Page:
Did your dog or cat just eat something poisonous? Call us or Pet Poison Helpline immediately. The sooner a dog poisoning or cat poisoning is diagnosed, the easier, less expensive, and safer it is to treat your pet.
Central Pennsylvania Animal Alliance: All You Can Eat; All They Can Spay! Join the CPAA for their 10th annual Spay-ghetti Dinner from 4-7 p.m. Saturday, March 29, at the Camp Hill United Methodist Church. Delicious spaghetti in homemade marinara sauce, meatballs and vegan balls, rolls and drinks are on the menu for just $7 for adults and $4 for children 12 and under. Kids 2 and under eat for free. Tickets are sold at the door, or you can order them in advance online at www.cpaa.info. Yummy homemade desserts will be sold for just $1 each. And don’t miss out on our unique raffle items and 50/50 drawing. See you there!
Due to high demand, we have extended our Pet Dental Health Month discount! You can now schedule you pet’s dental appointment through March and receive 20% off. Appointments are filling up fast so call and schedule today.
When you adopt a pet from the Animal Rescue League, you automatically become an ARL member entitled to receive theirnewsletters and other special mailings. Annual membership renewal levels include:
- Junior membership (up to 18 years of age): $15.00
- Senior membership (65 years and older): $15.00
- Individual membership: $25.00
- Family membership: $50
- Patron membership: $75
- Benefactor membership: $100.00
The Animal Welfare Act was signed into law in 1966. It is the only Federal law in the United States that regulates the treatment of animals in research, exhibition, transport, and by dealers. Other laws, policies, and guidelines may include additional species coverage or specifications for animal care and use, but all refer to the Animal Welfare Act as the minimum acceptable standard. The Act is enforced by the USDA, APHIS, Animal Care agency. To learn more, go to: https://awic.nal.usda.gov/government-and-professional-resources/federal-laws/animal-welfare-act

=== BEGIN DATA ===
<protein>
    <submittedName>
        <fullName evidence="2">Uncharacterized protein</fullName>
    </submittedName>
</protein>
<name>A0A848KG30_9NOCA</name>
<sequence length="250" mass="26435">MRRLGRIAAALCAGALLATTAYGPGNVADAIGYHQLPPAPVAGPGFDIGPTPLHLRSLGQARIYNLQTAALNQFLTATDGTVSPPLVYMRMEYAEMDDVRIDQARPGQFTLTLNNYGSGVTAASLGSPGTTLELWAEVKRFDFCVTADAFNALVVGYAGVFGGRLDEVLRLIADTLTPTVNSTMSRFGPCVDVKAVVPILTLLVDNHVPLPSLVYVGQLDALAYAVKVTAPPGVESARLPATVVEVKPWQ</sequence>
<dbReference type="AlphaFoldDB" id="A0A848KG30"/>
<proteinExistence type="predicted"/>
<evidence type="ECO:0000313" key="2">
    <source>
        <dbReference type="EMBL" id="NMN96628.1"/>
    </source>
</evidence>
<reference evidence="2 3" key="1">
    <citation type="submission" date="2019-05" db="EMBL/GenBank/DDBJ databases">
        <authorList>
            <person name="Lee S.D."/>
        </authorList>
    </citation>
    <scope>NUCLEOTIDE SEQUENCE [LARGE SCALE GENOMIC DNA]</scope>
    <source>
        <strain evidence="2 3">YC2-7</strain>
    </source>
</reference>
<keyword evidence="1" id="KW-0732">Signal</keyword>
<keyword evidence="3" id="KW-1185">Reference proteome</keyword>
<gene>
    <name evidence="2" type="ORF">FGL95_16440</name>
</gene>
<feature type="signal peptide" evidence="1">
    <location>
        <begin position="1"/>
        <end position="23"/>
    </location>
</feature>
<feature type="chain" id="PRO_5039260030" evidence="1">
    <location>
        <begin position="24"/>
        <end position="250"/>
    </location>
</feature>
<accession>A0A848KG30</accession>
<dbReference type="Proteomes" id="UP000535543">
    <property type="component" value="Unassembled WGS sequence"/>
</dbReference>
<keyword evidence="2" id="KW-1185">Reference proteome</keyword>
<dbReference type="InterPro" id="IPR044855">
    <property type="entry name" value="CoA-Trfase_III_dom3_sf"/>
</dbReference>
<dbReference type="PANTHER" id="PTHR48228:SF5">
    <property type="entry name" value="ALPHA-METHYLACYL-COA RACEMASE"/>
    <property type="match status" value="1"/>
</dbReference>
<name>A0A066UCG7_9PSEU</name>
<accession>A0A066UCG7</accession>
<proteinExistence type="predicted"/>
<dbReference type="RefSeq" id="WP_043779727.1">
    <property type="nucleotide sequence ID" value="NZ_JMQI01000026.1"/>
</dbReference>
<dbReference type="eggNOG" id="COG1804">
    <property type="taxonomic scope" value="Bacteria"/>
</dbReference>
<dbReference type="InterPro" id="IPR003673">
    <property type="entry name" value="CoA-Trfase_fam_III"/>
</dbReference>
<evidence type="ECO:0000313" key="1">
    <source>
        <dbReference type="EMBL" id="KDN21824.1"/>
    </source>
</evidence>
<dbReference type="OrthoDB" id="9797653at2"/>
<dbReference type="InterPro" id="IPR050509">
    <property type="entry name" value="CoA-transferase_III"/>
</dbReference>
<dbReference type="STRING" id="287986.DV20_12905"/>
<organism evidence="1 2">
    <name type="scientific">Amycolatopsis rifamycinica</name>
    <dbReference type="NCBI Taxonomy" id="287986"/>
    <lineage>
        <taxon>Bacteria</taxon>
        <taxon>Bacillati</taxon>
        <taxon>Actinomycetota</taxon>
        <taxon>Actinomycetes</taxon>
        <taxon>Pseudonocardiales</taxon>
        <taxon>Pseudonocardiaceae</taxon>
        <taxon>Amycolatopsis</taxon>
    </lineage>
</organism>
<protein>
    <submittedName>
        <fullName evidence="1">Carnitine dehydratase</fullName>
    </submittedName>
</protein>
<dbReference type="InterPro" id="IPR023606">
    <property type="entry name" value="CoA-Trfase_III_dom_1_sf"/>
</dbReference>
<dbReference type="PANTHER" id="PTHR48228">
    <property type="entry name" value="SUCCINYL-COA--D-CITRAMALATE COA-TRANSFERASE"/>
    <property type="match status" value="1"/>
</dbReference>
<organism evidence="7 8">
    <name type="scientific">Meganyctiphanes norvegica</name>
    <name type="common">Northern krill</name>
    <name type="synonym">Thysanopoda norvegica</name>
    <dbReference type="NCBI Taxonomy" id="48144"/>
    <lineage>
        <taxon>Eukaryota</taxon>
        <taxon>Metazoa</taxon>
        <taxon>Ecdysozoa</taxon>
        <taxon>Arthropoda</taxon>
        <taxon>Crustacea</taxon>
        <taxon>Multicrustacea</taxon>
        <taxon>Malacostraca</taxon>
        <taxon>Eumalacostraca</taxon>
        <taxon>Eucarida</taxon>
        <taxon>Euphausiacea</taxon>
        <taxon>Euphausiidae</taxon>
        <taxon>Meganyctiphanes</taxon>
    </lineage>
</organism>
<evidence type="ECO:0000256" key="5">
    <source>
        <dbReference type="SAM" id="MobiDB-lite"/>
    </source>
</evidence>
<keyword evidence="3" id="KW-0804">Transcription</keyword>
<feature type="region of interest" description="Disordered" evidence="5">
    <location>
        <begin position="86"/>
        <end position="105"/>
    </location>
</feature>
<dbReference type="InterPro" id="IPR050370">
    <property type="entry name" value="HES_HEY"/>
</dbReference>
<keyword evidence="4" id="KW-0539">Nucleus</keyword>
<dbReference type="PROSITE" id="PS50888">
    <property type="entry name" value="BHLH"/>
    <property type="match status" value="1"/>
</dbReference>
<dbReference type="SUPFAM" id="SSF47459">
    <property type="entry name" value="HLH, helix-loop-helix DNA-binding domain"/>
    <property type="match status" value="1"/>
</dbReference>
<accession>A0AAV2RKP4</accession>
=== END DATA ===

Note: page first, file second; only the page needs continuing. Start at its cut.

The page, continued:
Did you know that President Teddy Roosevelt was the president with the most pets? See his list of pets with their great names below: • Guinea pigs: Admiral Dewey, Bishop Doane, Dr. Johnson, Father O’Grady, Fighting Bob Evans • Ponies: Algonquin & Fidelity • Hen: Baron Spreckle • Lizard: Bill – lizard • Manchester Terrier: Blackjack • Blue macaw: Eli Yale • Garter snake: Emily Spinach • Dogs (mixed breeds): Gem and Susan • Terriers: Jack and Peter • Bear: Jonathan Edwards • Piebald rat: Jonathan • Badger: Josiah • Pekingese: Manchu • Pig: Maude • Rabbit: Peter • Bull Terrier: Pete • Saint Bernard: Rollo • Rat Terrier: Skip • Chesapeake Bay Retriever: Sailor Boy • Cats: Tom Quartz and Slippers • Unknown names: A hyena, a barn owl & a one-legged rooster
Signs of pet dental disease or pain are: ◾Bad breath ◾Redness or bleeding along the gum line ◾Drooling, which may be tinged with blood ◾Difficulty chewing ◾Pawing at the mouth ◾Loose or missing teeth ◾Facial swelling, especially under the eyes ◾Nasal discharge
What causes pet periodontal disease? Pet periodontal disease starts when bacteria form plaque on the teeth. Within days, minerals in the saliva bond with plaque to form tartar, a hard substance that adheres to the teeth. The bacteria work their way under the gums and cause gingivitis, which is an inflammation of the gums. These bacteria can then travel in the bloodstream to infect the heart, kidneys and liver.
Pet dental disease is diagnosed by examining the teeth and supporting structures while the pet is under anesthesia. Some dental disease can be reversed such as gingivitis through dental cleaning and polishing. Loss of tooth attachment, or bone loss cannot.